May 22, 2024

Why Fire Safety is a Priority for Gen Z and Millennial Homebuyers

by Alex Gross

In today’s real estate market, a variety of home styles are available, and many homeowners are gravitating towards open-concept floor plans. When searching for a home, buyers consider flow, ability to entertain, and clean lines in the structure. Identifying how their home will be protected if a fire breaks out is not always top of mind for homeowners. In fact, many avoid thinking about this scary, uncomfortable, and challenging hardship.

While open-concept floor plans are one of the most popular features in a home, the design choice contributes to increased deaths in home fires. “Open space and high ceilings with plenty of air make it easier for fire to spread in a home, and homes today are often built with unprotected wood construction,” says Lorraine Carli, vice president of outreach and advocacy for the National Fire Protection Association (NFPA).

“The second issue is that we have lots of synthetics in our homes, in everything from our clothes to our couch cushions, and we have a lot of electronics that burn easily,” she says. “When you combine all that, people have as little as two minutes to escape when a fire starts to avoid being overcome by smoke or flames.”

According to NFPA data, the estimated home fire death toll in 2022 was 2,710 deaths. That number is 49% lower than the largest death toll on record, which was 5,400 in 1981. However, this is an increase in deaths compared to the lowest point in 2012 at 2,380 deaths. This trend is likely explained because of today’s home design preferences and the highly flammable qualities of the materials we have in our homes.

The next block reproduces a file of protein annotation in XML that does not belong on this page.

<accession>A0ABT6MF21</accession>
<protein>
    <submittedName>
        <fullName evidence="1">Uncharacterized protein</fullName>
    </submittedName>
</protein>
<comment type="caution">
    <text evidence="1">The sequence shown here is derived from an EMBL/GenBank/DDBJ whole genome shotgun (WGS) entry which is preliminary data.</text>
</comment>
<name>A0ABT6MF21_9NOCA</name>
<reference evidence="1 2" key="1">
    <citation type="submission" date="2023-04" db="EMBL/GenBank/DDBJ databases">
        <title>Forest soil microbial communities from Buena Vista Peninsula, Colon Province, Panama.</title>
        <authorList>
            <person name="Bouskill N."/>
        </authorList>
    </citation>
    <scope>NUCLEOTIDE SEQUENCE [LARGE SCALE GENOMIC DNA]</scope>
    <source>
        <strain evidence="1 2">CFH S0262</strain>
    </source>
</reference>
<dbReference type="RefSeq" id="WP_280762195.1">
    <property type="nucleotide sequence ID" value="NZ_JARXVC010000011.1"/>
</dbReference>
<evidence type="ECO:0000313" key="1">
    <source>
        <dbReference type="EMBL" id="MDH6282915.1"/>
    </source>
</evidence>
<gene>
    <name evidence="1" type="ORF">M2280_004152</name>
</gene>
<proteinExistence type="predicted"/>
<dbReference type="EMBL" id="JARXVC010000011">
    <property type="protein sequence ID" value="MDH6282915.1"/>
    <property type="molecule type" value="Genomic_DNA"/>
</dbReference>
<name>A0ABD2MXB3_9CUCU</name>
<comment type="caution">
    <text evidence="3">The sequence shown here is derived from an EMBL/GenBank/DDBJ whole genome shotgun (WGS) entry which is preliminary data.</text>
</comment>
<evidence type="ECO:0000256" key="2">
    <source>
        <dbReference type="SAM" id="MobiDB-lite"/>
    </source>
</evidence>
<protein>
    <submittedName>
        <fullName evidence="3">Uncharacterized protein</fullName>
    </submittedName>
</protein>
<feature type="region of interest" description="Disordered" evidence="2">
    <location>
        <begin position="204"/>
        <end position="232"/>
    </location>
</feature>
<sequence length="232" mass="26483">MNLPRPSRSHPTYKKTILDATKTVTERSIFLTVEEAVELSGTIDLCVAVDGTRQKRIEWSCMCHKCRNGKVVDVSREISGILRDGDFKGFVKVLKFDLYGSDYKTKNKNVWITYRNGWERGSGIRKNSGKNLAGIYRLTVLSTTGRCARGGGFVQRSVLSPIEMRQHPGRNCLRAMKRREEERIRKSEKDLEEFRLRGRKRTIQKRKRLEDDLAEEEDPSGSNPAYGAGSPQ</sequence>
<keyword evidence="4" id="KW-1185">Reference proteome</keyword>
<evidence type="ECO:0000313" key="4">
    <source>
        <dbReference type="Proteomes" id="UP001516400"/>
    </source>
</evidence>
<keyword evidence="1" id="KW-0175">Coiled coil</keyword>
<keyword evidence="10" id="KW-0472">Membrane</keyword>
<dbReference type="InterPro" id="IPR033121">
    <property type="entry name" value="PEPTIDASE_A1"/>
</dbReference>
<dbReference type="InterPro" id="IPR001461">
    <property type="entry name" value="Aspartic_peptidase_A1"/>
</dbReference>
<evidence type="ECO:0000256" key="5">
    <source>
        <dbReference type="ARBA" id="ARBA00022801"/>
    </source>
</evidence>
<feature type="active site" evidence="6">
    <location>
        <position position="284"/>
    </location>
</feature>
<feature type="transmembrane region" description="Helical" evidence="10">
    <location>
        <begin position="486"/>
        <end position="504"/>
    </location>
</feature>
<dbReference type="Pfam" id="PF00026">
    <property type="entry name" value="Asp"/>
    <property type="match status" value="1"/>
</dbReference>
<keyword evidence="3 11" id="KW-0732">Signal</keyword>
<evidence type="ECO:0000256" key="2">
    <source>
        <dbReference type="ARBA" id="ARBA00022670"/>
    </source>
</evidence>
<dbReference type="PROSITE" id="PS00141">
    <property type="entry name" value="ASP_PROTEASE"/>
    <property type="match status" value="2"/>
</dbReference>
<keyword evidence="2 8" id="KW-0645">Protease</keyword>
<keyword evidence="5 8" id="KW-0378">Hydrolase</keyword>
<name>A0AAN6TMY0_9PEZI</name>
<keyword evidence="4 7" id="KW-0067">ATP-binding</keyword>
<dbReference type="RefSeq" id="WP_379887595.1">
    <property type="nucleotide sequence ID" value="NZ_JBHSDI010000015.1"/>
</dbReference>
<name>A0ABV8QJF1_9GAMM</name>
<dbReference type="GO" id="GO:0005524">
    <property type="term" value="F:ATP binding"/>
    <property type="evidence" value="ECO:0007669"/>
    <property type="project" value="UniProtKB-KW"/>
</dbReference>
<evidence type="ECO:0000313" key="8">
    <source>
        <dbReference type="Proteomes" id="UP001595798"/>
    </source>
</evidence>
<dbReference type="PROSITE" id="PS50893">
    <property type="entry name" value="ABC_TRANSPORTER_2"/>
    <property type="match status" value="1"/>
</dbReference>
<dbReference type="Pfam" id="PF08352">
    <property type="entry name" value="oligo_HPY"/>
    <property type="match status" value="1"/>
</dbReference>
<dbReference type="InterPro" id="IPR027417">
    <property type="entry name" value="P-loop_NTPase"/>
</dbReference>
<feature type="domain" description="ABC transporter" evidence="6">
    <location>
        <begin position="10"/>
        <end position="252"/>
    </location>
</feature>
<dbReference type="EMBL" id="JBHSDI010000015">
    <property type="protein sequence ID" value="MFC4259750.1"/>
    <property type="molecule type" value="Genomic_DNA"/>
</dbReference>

“Home fire prevention is extremely important and so are working smoke alarms to alert people to a fire,” Carli says. “But the third way to mitigate death from a home fire is sprinklers. When the sprinkler activates, it will either put out the fire in that room or at least slow the spread of the fire to give people the time to escape.”

NFPA data shows that the fire death for civilians in 2021 was 89% lower when fire sprinklers were installed in the structure compared to those that didn’t have sprinklers installed. The injury rate for firefighters was also 60% percent lower when sprinklers were installed compared to instances where they were not.

A recent study conducted by Green Builder Media found that 85% of the Gen Z community and 75% of Millennials are willing to pay more upfront for resiliency upgrades if it would lower the total cost of homeownership over time.

While it is important for everyone to be aware of the threats fire poses to their home, we see many of today’s homebuyers, such as the Gen Z and Millennial generations, concerned about resilience and safety. They are interested in purchasing homes that have fire sprinklers installed, or installing these systems if their homes do not already have them, making it an increasingly important offering for builders, plumbers, and contractors alike.

So, as home fire sprinklers continue to expand throughout the residential building landscape, education and awareness will be key. Learning about the benefits, design, and installation of these life-safety systems will help move the industry forward for a more safe and sustainable future.

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